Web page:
As the world opens up again
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In case you missed it last time:
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This tattie soup is so basic it hardly constitutes a ‘recipe’! Simple and traditional Scottish fare – children love it.
A Frugal Story
The full frugal story of the plate above: we lucked out with one of the £1.50 cheap veg boxes in Lidl. It contained about 10 onions, a burst bag of baby plum tomatoes, 3 lettuces, a pack of leeks, 5 oranges, 3 lemons, 3 apples and a wee box of chilli peppers. It was so impressive we wish we’d taken a picture of it, but it was unpacked and torn into the compost too quickly!
We used one of the leeks in the soup and those are the tomatoes. The hummus was one of a set of flavoured pots reduced to 20p, also in Lidl, and that’s homemade sourdough bread. Carrots, potatoes, parsnips and herbs were from the garden. If it weren’t for the olives (yellow stickered in Asda but still the most expensive item pictured) the plate would have qualified as a 25p meal.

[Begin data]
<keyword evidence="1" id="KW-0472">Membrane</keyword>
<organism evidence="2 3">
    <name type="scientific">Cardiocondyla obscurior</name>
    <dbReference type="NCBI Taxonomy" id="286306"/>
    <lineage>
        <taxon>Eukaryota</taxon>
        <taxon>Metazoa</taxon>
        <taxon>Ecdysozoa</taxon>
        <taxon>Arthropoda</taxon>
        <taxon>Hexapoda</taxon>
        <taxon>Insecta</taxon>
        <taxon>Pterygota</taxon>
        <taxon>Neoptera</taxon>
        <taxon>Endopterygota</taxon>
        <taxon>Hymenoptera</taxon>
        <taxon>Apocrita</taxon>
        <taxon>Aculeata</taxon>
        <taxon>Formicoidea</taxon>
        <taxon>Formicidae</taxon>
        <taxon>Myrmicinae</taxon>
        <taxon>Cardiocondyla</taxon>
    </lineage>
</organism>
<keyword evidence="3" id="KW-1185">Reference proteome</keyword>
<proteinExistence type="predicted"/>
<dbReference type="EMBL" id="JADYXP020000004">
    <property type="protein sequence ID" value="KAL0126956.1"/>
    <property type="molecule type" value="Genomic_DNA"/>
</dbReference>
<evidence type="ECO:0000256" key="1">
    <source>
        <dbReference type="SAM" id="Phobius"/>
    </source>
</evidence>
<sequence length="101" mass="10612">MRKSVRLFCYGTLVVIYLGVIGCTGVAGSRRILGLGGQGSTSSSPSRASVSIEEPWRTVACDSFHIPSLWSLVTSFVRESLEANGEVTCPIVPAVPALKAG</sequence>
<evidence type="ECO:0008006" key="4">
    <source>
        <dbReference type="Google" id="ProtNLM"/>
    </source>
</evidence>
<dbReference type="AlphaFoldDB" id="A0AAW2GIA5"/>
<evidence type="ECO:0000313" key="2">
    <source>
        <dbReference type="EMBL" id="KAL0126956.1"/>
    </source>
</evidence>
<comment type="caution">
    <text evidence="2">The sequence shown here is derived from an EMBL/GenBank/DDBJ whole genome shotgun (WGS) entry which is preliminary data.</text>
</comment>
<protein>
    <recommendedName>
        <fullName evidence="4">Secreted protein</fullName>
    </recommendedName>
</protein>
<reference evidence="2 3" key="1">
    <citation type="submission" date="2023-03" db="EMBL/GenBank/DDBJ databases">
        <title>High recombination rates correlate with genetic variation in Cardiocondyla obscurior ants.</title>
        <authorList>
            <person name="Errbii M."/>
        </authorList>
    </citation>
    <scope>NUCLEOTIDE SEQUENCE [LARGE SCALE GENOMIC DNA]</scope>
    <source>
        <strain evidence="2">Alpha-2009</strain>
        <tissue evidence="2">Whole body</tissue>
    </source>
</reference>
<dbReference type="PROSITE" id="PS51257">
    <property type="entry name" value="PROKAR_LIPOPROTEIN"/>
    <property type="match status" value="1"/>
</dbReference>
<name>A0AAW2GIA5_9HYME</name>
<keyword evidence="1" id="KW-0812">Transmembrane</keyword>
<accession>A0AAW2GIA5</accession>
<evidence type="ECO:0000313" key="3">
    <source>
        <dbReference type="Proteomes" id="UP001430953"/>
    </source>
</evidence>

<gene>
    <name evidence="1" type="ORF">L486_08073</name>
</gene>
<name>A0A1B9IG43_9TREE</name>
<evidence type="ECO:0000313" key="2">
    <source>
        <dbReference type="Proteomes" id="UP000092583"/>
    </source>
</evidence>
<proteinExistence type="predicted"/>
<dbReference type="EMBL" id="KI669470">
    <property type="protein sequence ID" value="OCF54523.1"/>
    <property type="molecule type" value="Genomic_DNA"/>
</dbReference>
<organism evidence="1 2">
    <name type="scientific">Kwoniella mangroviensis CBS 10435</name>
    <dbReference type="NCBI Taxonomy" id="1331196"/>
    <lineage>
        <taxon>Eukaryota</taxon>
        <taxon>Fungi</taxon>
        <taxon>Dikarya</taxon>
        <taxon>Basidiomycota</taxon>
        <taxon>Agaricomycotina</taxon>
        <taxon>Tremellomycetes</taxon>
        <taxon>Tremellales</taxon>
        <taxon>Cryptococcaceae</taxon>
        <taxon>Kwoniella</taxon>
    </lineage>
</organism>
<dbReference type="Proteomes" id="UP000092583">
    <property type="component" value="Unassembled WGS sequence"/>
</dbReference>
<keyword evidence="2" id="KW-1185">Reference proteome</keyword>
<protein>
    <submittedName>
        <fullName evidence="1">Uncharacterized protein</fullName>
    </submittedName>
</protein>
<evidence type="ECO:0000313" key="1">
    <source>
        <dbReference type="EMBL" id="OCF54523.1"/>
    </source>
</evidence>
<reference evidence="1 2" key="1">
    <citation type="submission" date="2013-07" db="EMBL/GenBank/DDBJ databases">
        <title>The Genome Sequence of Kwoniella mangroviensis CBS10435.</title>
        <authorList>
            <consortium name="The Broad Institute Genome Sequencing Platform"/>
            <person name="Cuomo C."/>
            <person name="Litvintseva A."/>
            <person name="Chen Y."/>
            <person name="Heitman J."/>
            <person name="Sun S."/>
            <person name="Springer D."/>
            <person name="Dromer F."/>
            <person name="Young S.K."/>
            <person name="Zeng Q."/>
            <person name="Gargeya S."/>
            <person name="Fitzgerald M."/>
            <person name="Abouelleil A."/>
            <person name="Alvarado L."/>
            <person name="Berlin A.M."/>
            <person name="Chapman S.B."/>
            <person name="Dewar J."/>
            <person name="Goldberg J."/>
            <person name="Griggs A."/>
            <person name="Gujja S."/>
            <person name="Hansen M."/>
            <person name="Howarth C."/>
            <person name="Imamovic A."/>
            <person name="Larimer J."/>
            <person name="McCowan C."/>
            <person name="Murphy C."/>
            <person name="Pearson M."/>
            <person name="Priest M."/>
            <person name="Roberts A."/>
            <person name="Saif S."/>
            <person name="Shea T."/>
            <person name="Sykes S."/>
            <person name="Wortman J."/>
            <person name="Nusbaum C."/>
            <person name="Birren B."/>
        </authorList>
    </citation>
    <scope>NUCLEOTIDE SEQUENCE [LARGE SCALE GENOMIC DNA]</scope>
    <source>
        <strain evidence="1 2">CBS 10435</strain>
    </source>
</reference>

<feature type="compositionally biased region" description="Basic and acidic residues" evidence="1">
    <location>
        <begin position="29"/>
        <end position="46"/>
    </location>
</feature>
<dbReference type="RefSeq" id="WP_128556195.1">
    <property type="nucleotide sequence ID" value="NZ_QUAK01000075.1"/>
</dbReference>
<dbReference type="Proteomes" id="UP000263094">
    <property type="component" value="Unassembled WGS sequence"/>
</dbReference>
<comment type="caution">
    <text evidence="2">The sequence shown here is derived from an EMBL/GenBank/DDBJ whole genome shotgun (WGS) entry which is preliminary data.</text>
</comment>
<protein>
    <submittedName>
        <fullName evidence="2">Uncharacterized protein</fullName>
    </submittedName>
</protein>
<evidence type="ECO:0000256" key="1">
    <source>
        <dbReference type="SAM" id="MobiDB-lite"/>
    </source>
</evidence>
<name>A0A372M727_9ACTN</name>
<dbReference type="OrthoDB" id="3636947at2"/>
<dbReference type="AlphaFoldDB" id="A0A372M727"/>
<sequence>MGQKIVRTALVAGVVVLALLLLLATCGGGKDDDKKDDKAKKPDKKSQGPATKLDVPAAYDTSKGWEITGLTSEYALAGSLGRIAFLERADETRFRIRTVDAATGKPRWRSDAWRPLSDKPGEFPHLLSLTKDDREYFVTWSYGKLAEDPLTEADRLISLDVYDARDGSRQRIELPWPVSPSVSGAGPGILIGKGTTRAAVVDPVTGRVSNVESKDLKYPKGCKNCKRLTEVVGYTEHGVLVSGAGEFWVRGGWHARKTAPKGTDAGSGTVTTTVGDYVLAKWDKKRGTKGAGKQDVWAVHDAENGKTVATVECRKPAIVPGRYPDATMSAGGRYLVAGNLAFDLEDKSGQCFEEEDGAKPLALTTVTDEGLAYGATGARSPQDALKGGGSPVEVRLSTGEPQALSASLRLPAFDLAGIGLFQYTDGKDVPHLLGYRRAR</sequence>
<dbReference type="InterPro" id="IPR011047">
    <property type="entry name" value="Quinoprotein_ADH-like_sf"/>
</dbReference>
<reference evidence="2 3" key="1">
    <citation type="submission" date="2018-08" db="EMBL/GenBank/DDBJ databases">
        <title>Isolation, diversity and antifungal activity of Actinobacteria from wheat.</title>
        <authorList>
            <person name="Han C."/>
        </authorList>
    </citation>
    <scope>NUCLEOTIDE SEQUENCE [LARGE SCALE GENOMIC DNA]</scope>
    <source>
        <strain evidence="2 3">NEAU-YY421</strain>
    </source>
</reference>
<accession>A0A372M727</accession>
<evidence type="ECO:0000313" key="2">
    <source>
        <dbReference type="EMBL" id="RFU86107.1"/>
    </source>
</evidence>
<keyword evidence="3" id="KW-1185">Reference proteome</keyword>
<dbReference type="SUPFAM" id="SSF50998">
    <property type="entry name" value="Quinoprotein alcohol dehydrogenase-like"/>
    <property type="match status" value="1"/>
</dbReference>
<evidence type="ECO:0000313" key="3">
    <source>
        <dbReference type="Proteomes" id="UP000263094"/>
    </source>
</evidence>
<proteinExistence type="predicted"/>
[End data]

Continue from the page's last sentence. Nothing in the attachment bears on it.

Fry the onion in the sunflower oil for a few minutes to seal the flavour, then place all the other ingredients except the kale in a pan and cover with water. Bring to the boil and simmer until the vegetables are cooked (15 – 20 minutes). Add the green vegetables 5 minutes before cooking is finished to prevent them being over-done. Mash.
The quantities given make quite a large pan of soup – we eat half one day and store the rest in the fridge until the next day – you may wish to change the quantities to suit your needs. It also freezes well.
This carrot and butterbean soup is thick and nutrifying, just perfect for a cold day!
These quantities make about 6 bowls, adjust as needed.
Carrot and Butterbean Soup Ingredients
1 tablespoon of sunflower oil
1 onion, chopped
4 cloves of garlic, chopped
about 8 large to medium carrots, scraped and cut up into chunks
1 tin of cooked butter beans (large limas), about 400g
2 pints/4 cups/1200ml of water approx
a little salt as desired
Fry the onion and garlic in the oil for a few minutes and then add the carrot and stir well. Add water and bring to the boil – turn down to simmer and cook for about 15 minutes until the carrot is cooked through. Add the beans and cook for a further 5 minutes or so until they are properly heated through. Season and blend. Was nice left a little rough but you might prefer to keep going until smooth.